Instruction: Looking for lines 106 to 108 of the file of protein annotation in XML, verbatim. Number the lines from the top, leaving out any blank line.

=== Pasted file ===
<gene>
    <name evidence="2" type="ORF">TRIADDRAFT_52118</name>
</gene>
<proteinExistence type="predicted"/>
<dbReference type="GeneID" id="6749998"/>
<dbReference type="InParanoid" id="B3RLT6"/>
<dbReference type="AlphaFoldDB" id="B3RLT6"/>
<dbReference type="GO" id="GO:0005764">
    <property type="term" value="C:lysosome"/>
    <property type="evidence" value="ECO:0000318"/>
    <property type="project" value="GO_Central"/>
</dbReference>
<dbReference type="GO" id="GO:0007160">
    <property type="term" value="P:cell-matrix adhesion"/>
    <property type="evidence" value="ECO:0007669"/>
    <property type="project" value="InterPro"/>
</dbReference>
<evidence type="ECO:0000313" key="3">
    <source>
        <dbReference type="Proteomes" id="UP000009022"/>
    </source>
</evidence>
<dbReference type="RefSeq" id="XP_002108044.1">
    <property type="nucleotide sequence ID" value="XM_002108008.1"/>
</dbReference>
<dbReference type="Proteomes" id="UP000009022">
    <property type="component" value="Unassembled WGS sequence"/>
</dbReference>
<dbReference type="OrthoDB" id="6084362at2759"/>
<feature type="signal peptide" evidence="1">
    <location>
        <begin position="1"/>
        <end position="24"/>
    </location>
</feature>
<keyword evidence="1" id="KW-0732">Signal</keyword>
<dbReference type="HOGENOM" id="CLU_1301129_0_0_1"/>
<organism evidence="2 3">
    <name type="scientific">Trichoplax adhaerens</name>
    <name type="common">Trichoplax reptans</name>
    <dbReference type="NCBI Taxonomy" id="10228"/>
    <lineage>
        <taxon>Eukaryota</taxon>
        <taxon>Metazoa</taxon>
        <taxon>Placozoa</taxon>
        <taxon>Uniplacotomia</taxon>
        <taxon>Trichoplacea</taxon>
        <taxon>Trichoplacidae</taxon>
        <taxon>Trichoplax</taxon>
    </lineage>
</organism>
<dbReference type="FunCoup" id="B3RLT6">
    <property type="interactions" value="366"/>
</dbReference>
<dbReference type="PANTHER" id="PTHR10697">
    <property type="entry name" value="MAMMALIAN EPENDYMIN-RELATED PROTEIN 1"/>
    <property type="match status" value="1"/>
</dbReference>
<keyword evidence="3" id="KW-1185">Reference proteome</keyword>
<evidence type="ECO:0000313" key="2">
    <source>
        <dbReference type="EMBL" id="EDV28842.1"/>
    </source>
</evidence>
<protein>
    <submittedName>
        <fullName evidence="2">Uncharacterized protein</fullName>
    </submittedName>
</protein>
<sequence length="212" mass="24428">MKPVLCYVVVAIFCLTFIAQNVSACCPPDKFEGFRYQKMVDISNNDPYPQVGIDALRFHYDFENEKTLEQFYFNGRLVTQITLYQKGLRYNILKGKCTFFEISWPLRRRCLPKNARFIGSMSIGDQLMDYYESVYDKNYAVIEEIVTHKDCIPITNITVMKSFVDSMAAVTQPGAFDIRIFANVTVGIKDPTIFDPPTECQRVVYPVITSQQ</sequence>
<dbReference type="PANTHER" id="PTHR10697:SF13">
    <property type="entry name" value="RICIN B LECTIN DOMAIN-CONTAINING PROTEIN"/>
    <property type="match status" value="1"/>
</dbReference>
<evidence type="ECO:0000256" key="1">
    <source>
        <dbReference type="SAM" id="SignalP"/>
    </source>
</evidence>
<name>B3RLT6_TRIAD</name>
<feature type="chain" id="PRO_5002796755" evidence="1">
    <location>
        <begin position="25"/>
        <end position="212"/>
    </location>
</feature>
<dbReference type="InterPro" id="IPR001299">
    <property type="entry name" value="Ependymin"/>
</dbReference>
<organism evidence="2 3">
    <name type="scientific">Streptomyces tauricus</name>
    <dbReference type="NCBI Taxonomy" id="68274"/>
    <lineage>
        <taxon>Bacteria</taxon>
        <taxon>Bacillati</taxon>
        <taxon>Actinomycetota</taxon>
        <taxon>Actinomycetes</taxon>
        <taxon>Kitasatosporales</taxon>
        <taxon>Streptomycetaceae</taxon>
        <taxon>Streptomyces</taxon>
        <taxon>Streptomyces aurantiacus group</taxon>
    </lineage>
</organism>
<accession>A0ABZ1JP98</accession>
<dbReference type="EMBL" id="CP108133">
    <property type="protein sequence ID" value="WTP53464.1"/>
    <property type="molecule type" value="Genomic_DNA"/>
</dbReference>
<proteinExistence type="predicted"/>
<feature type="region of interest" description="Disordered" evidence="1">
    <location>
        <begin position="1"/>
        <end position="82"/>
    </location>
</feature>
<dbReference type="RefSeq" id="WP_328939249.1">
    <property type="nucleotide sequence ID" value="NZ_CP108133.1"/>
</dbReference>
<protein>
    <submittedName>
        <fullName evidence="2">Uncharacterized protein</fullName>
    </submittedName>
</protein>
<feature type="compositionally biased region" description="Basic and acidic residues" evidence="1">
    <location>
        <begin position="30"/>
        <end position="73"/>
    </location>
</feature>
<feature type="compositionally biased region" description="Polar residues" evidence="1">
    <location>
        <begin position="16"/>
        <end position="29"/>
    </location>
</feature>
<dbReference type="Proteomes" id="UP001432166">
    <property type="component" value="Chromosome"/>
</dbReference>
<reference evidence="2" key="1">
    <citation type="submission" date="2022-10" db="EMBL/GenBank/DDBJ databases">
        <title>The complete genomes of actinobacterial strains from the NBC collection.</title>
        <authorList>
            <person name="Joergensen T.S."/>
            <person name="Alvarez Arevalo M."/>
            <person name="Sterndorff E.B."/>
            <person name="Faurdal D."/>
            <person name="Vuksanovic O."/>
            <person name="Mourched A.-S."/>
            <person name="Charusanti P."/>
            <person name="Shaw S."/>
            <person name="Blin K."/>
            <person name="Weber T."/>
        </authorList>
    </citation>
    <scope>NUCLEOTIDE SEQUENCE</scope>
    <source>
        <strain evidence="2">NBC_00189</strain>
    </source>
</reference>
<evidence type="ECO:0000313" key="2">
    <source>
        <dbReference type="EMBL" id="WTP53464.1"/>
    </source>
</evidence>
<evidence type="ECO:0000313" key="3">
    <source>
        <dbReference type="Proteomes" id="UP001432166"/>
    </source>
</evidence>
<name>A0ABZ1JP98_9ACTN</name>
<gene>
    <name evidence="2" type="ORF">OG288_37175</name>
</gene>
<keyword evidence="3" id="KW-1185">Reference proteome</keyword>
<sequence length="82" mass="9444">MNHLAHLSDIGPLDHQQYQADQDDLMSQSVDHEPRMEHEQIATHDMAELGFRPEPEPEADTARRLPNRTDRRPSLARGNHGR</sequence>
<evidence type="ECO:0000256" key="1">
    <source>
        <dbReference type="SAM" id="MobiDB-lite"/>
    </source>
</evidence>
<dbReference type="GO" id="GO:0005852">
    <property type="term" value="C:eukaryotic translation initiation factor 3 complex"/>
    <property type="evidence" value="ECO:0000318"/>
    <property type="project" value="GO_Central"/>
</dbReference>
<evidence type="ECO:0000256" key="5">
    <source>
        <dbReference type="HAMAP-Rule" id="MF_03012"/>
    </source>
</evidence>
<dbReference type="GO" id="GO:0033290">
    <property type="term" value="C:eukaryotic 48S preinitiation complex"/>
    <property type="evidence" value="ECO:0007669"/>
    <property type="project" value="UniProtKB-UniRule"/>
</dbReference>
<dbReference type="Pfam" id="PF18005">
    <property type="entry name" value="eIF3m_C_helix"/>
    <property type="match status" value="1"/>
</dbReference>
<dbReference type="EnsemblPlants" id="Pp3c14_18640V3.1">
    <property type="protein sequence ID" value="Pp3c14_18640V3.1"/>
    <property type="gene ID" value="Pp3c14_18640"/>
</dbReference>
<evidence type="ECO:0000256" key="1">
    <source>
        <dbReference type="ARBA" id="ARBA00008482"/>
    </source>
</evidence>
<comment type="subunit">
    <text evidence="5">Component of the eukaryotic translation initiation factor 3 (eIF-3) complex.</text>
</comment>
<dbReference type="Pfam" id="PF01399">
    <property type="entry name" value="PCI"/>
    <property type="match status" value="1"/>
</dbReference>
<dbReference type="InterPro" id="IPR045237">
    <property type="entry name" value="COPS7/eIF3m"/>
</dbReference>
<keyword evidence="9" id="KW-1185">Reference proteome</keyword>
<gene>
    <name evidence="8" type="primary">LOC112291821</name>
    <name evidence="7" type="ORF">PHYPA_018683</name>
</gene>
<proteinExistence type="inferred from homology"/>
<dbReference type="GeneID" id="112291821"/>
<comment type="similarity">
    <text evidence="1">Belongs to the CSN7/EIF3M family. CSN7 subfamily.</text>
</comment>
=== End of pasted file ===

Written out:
    <property type="protein sequence ID" value="WTP53464.1"/>
    <property type="molecule type" value="Genomic_DNA"/>
</dbReference>